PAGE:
It’s not clear which is worse—the siege on the salon where Sara Netanyahu was having her hair done, or the response to it by the self-described “cream of the crop” and “salt of the earth” of Israeli society. But at least the travesty served as additional evidence, in case anyone still harbored doubts about it, that the ongoing demonstrations are not about “saving democracy.”
The incident in question took place in Tel Aviv on Wednesday evening. When protesters—who had spent the well-organized “Day of National Disruption” stomping around, blocking traffic and clashing with police—heard that Prime Minister Benjamin “Bibi” Netanyahu’s wife was at a beauty parlor in the area, they headed for and gathered outside the establishment.
“The country’s on fire and Sara’s getting a haircut,” some of them chanted in rhyming Hebrew.
“May your ends burn,” others shouted, implying her responsibility for Sunday’s arson attack on the Palestinian village of Huwara. The vigilantism was in revenge for the cold-blooded murder of Hallel and Yagel Yaniv, two brothers from the neighboring Jewish community of Har Bracha.
That Netanyahu condemned the assault and implored Israelis not to take the law into their own hands was of no interest to his detractors. They were too busy distorting the content of his televised prime-time address, which coincided with the holing up of his spouse with her stylist for some three hours, until she was ushered out by uniformed officers.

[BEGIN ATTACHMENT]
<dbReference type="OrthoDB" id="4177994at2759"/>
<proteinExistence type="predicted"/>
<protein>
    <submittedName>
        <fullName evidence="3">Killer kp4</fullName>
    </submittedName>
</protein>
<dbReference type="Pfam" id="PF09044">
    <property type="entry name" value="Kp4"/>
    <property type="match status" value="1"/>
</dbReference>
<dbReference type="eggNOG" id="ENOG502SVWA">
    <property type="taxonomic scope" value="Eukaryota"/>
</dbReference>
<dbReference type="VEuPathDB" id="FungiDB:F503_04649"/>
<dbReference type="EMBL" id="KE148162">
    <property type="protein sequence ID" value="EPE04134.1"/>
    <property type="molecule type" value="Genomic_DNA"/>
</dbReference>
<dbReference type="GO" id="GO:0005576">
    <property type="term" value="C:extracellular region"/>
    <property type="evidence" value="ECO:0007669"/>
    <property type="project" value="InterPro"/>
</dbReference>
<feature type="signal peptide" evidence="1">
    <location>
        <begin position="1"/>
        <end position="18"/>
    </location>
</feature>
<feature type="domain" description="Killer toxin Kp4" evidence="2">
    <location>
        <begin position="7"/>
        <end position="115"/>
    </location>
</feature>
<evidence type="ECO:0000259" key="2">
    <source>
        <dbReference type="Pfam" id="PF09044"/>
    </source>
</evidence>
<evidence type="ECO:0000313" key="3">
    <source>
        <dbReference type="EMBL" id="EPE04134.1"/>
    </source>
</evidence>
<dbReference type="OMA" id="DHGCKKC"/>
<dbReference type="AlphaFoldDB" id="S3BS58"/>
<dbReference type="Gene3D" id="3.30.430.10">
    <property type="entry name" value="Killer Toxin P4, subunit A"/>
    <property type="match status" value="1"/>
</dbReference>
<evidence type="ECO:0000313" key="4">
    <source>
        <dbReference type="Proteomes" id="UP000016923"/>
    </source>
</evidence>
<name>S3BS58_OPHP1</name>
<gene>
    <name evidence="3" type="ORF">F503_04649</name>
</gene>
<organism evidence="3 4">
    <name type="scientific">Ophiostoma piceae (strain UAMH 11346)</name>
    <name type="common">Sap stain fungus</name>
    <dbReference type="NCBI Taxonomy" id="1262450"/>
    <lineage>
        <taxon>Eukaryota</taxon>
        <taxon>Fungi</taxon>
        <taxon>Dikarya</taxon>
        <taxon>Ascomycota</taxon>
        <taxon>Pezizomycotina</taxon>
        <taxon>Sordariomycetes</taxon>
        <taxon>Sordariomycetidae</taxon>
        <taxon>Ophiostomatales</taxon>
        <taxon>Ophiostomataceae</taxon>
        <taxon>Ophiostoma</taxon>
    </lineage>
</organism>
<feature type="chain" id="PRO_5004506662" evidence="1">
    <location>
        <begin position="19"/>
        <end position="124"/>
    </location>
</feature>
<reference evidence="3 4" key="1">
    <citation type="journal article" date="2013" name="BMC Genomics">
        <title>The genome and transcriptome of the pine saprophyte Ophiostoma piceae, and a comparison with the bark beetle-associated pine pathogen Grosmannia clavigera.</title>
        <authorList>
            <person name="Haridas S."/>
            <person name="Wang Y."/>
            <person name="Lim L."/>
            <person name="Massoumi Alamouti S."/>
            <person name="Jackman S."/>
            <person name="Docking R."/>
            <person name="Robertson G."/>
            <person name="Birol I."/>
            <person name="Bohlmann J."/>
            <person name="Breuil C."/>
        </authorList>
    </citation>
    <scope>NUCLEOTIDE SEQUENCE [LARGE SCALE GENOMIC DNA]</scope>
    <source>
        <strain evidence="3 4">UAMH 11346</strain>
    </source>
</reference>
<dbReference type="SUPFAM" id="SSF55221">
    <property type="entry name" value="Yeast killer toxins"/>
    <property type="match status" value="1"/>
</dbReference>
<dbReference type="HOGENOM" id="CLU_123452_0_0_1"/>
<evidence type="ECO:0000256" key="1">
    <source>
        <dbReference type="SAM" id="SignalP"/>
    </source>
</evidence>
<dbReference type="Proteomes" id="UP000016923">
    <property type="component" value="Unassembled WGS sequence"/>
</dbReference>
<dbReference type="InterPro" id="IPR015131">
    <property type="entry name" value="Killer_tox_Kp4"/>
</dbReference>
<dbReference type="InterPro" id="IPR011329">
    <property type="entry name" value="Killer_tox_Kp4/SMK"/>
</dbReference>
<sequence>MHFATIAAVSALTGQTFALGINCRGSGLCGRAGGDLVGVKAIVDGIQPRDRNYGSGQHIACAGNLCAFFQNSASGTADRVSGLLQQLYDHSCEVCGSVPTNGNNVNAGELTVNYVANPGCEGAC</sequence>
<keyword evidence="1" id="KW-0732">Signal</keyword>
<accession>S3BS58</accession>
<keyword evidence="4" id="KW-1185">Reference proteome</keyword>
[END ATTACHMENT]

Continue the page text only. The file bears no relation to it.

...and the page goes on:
As mobs surrounded the premises, one leader of the protest movement was positively gleeful. “Sara came to get her hair cut, and look at what a wonderful surprise was waiting for her,” said former Meretz Party MK Yair Golan on a video-selfie that he posted on social media. “‘On shilton, olam tachton (“crony capitalism, mafia underworld”) is what the protesters are crying.’ And they’re so right. Onward, ’till the end, with the civil revolt.”
In a separate clip, he declared, “Look at this amazing display! All the residents of Tel Aviv organized an extraordinary spontaneous demonstration. Sara, go home! Bibi, go home! Democracy is ours!”
Aside from being a liar (since very few Tel Aviv denizens actually attend the weekly protests, let alone the one under discussion), Golan is the same guy who—during his tenure as deputy chief-of-staff of the Israel Defense Forces—took the opportunity of Holocaust Remembrance Day to express trepidation that signs of the “revolting processes that occurred in Europe in general, and particularly in Germany … 70, 80 and 90 years ago [are] here among us [in Israel] in 2016.”
The genocide of the Jews, he said in a speech to troops, “must make us think deeply about the responsibility of leadership and the quality of society, and it must lead us to fundamental thinking about how we, here and now, treat the stranger, the orphan and the widow, and all who are like them. There is nothing easier than hating the stranger … There is nothing easier than behaving like animals and acting sanctimoniously. [Today], we ought to discuss our ability to uproot the seeds of intolerance, violence, self-destruction and moral deterioration.”